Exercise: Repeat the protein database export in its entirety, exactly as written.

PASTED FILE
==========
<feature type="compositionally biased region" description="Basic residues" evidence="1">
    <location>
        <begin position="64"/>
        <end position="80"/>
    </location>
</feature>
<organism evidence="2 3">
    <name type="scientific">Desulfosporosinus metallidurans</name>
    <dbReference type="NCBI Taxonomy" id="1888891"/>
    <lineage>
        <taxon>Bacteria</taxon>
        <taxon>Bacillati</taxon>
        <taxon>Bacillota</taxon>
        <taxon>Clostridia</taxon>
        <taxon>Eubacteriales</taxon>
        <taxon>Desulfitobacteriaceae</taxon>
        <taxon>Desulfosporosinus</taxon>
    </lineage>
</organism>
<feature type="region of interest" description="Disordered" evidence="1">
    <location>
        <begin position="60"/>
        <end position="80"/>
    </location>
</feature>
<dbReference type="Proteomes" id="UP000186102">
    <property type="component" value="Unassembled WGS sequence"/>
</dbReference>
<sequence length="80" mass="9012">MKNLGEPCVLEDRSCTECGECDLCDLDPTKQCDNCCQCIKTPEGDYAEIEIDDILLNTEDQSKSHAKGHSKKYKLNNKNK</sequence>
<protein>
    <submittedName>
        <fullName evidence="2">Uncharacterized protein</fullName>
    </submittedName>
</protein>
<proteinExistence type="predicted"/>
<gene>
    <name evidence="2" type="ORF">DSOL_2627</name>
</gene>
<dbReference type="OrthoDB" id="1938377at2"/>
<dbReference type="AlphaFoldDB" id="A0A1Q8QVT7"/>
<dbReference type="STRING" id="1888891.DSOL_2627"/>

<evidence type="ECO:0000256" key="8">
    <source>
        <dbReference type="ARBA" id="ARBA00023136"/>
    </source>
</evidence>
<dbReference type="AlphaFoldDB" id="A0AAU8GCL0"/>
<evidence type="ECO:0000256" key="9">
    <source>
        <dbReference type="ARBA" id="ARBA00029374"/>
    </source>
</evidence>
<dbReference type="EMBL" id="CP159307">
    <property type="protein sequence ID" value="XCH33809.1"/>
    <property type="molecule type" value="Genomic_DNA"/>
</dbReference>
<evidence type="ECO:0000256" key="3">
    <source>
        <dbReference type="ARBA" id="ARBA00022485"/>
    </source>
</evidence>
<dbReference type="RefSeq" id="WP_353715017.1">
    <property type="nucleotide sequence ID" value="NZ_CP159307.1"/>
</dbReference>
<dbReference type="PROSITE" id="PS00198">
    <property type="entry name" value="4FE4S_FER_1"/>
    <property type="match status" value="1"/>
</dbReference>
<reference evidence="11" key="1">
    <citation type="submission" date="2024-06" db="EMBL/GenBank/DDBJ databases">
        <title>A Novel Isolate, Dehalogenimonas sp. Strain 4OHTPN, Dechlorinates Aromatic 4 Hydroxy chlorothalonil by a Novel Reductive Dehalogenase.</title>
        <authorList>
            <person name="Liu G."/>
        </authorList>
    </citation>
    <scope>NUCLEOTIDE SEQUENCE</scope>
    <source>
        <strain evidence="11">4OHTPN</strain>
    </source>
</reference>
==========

<feature type="compositionally biased region" description="Basic residues" evidence="1">
    <location>
        <begin position="64"/>
        <end position="80"/>
    </location>
</feature>
<organism evidence="2 3">
    <name type="scientific">Desulfosporosinus metallidurans</name>
    <dbReference type="NCBI Taxonomy" id="1888891"/>
    <lineage>
        <taxon>Bacteria</taxon>
        <taxon>Bacillati</taxon>
        <taxon>Bacillota</taxon>
        <taxon>Clostridia</taxon>
        <taxon>Eubacteriales</taxon>
        <taxon>Desulfitobacteriaceae</taxon>
        <taxon>Desulfosporosinus</taxon>
    </lineage>
</organism>
<feature type="region of interest" description="Disordered" evidence="1">
    <location>
        <begin position="60"/>
        <end position="80"/>
    </location>
</feature>
<dbReference type="Proteomes" id="UP000186102">
    <property type="component" value="Unassembled WGS sequence"/>
</dbReference>
<sequence length="80" mass="9012">MKNLGEPCVLEDRSCTECGECDLCDLDPTKQCDNCCQCIKTPEGDYAEIEIDDILLNTEDQSKSHAKGHSKKYKLNNKNK</sequence>
<protein>
    <submittedName>
        <fullName evidence="2">Uncharacterized protein</fullName>
    </submittedName>
</protein>
<proteinExistence type="predicted"/>
<gene>
    <name evidence="2" type="ORF">DSOL_2627</name>
</gene>
<dbReference type="OrthoDB" id="1938377at2"/>
<dbReference type="AlphaFoldDB" id="A0A1Q8QVT7"/>
<dbReference type="STRING" id="1888891.DSOL_2627"/>

<evidence type="ECO:0000256" key="8">
    <source>
        <dbReference type="ARBA" id="ARBA00023136"/>
    </source>
</evidence>
<dbReference type="AlphaFoldDB" id="A0AAU8GCL0"/>
<evidence type="ECO:0000256" key="9">
    <source>
        <dbReference type="ARBA" id="ARBA00029374"/>
    </source>
</evidence>
<dbReference type="EMBL" id="CP159307">
    <property type="protein sequence ID" value="XCH33809.1"/>
    <property type="molecule type" value="Genomic_DNA"/>
</dbReference>
<evidence type="ECO:0000256" key="3">
    <source>
        <dbReference type="ARBA" id="ARBA00022485"/>
    </source>
</evidence>
<dbReference type="RefSeq" id="WP_353715017.1">
    <property type="nucleotide sequence ID" value="NZ_CP159307.1"/>
</dbReference>
<dbReference type="PROSITE" id="PS00198">
    <property type="entry name" value="4FE4S_FER_1"/>
    <property type="match status" value="1"/>
</dbReference>
<reference evidence="11" key="1">
    <citation type="submission" date="2024-06" db="EMBL/GenBank/DDBJ databases">
        <title>A Novel Isolate, Dehalogenimonas sp. Strain 4OHTPN, Dechlorinates Aromatic 4 Hydroxy chlorothalonil by a Novel Reductive Dehalogenase.</title>
        <authorList>
            <person name="Liu G."/>
        </authorList>
    </citation>
    <scope>NUCLEOTIDE SEQUENCE</scope>
    <source>
        <strain evidence="11">4OHTPN</strain>
    </source>
</reference>